Cheers erupted in Michael Kingsmill Forum last night at around 9:40 p.m. when AMS Council voted ‘yes’ to urge the university to divest from companies involved in or complicit in human rights violations against Palestinians.
The student society agreed to pen a letter condemning “the Israeli state's system of apartheid and its occupation of Palestine” and calling on the Board of Governors and UBC to divest from nine companies.
The nine companies either appear in the UN database for businesses involved in activities that were deemed to be “human rights violations concerns” in a report following an independent international fact-finding mission, or companies that have been cited to be violating the human rights of Palestinians.
Proposed by a Divestment Coalition of 20 student groups, the motion was approved after a three-hour debate. The motion previously passed the AMS Advocacy Committee unanimously.
Yahya Abdul Ghani, a Palestinian fourth-year political science student and a member of the Divestment Coalition, said this motion could prove “that UBC cares [about Palestinian students] and they’re willing to do something.”
“When I first came to UBC, I was constantly told about ‘ancestral, traditional, unceded territory,’ showing that UBC is against occupation. And in my lifetime, when I grow up, I do not want to ever have to make a land statement about Palestine,” Ghani added.
The following motion passes: pic.twitter.com/4TxY9VpS8T— Ubyssey News (@UbysseyNews) March 24, 2022
While the motion’s supporters said the AMS needed to take action against human rights violations as it has in other conflicts, student groups like Hillel Jewish Students’ Association and UBC Israel on Campus said this motion could fuel antisemitism on campus and criticized the lack of consultation by the Coalition and the Advocacy Committee with many Jewish and Israeli groups.
The Coalition only consulted with one Jewish or Israeli group, Independent Jewish Voices (IJV), on the motion. IJV supported the motion.
Daniel Sax, a representative of IJV who was in favour of the motion, argued that “holding the state of Israel accountable is not a condemnation of Israeli students or Jewish students, and divesting from companies with financial ties to the Israeli state and complicit in apartheid occupation is legitimate protest and not antisemitism.”
Sax added that Jewish voices on campus are not a monolith.
While Adam Dobrer, a member of UBC Israel on Campus, agreed that Jewish voices were not a monolith, he argued that the “consensus position” in the Jewish campus community is that this motion could “inflame and worsen antisemitism on campus.”
“[The motion] names Israel by name, and many students, unfortunately, are not able to distinguish between government and students,” said Dobrer.
On the lack of consultations with other Jewish or Israeli clubs, Ava Katz, president of UBC Israel on Campus, said that the student group had reached out to the Advocacy Committee in February but never heard back.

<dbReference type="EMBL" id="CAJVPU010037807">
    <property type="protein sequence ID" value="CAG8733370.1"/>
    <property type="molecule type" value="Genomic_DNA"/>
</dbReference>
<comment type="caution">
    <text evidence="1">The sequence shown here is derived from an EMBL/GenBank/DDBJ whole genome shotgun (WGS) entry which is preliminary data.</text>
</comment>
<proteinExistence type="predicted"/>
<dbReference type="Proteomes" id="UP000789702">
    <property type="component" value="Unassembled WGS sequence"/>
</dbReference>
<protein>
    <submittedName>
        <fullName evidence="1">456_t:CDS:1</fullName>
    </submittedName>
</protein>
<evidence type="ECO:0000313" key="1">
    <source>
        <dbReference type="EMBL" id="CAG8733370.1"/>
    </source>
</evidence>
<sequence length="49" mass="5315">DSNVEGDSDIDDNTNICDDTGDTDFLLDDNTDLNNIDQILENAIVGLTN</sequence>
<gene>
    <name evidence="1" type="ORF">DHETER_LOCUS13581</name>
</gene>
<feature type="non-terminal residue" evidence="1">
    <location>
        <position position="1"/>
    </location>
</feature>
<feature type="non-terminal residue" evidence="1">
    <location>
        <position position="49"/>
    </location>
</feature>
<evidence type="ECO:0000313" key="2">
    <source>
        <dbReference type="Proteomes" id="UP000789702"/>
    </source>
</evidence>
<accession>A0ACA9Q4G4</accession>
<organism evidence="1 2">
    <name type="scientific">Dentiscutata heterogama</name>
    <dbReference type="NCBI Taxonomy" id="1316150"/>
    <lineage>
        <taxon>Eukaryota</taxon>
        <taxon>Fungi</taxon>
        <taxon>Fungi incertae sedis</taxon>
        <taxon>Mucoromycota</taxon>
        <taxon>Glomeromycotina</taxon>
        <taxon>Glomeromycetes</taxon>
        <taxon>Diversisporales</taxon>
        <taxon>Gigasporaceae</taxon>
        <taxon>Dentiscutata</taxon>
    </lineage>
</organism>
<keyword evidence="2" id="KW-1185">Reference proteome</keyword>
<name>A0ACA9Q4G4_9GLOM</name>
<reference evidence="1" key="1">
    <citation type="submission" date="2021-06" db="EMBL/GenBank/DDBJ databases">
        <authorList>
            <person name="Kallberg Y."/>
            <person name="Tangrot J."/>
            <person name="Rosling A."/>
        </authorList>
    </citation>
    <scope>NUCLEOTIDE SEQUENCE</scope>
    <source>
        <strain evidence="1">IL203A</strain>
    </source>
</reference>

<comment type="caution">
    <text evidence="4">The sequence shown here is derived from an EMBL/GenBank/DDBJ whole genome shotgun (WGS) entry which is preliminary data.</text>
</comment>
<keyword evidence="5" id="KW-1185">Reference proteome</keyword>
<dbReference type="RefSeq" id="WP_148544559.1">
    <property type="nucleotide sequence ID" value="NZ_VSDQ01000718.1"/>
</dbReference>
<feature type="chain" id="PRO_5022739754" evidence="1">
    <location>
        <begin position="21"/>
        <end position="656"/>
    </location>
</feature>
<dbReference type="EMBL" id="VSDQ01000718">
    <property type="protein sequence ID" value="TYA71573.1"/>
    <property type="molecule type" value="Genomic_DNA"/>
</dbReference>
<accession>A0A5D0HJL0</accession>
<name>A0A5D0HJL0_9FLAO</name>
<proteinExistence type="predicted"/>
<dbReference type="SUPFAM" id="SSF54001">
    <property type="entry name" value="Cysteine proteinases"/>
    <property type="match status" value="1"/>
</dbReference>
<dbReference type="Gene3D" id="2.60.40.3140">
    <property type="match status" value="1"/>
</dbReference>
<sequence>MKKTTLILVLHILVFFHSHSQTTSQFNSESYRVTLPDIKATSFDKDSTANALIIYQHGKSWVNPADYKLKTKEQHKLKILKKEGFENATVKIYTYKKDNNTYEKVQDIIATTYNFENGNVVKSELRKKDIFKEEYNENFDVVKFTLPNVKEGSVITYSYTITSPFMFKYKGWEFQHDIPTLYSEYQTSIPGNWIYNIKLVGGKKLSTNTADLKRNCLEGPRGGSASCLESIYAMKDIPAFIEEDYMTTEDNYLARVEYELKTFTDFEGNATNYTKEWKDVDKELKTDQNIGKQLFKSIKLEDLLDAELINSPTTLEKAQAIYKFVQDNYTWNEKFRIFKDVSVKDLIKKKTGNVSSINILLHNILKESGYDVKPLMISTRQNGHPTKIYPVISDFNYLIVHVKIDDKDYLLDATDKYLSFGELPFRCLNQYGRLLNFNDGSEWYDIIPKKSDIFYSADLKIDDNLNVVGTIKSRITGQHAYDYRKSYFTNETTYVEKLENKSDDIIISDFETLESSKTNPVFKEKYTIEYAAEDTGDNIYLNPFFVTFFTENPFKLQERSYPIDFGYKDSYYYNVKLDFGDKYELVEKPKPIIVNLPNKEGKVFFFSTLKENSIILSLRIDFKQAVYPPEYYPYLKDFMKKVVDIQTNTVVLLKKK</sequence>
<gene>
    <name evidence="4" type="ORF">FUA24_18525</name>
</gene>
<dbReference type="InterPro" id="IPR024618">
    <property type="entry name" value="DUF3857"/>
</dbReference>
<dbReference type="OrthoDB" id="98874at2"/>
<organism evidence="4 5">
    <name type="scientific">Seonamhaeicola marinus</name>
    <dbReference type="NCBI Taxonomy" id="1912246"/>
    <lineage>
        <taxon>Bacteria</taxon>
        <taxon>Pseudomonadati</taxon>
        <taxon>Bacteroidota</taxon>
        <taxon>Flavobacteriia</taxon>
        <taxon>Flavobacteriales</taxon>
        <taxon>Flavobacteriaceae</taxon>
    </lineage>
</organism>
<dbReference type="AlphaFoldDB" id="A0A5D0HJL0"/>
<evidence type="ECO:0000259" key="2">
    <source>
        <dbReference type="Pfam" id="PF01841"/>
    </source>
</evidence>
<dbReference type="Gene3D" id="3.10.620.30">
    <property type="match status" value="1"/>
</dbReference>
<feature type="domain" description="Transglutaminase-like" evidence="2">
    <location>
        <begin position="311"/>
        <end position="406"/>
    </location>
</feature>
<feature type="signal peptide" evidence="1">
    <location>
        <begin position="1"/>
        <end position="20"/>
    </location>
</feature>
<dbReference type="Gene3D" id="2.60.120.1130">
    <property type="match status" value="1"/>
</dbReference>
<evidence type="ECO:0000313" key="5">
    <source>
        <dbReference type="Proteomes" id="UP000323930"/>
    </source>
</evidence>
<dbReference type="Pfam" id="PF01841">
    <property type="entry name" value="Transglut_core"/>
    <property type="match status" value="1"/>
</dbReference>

“Our voices have been left out, our narratives silenced and our history disregarded within the words of the motion and the process by which it has come to be presented before Council today,” said Katz.
Feasibility concerns remain
In debate, some councillors expressed concern about the feasibility of UBC divesting from specific companies and the lack of consultation, but a motion to refer the issue back to the Advocacy Committee failed before councillors overwhelmingly voted to support the main motion.
On feasibility, Eshana Bhangu, the VP academic and university affairs and the chair of the Advocacy Committee, said there could be an argument that it is “risky to invest in companies that are complicit in human rights violations.”
“[UBC’s] not able to divest based on moral or ethical, targeted, issue-based things. However, if it seemed from a risk and return perspective and if it makes sense financially, then they’re able to pursue [divestment],” said Bhangu, but added that this proposal was unlikely to be feasible.
Bhangu said there has “not been extensive consultation” with UBC on this motion.
Michelle Marcus, a member of Climate Justice UBC, said she disagreed that the motion would be unfeasible based on her advocacy experience for UBC’s divestment from fossil fuels. She pointed at the university’s fund managers employed by IMANT, who are working to divest from Russian positions amid the invasion of Ukraine, as an “even stronger precedent for this case.”
“The UN Principles of Responsible Investment [have] specifically highlighted human rights abuses and violations of international law as critical environmental social governance risks. This means that the companies complicit in these issues have strong financial risk associated with them as we are all seeing right now with what's happening to companies operating in Russia,” Marcus added.
An amendment to the motion added on the floor directed the Advocacy Committee to advocate to UBC to develop human rights/environmental, social governance principles in all investments and disclose information on specific investments, with a progress report coming back to Council at the end of August.
Yahya Abdul Ghani has written three articles for The Ubyssey.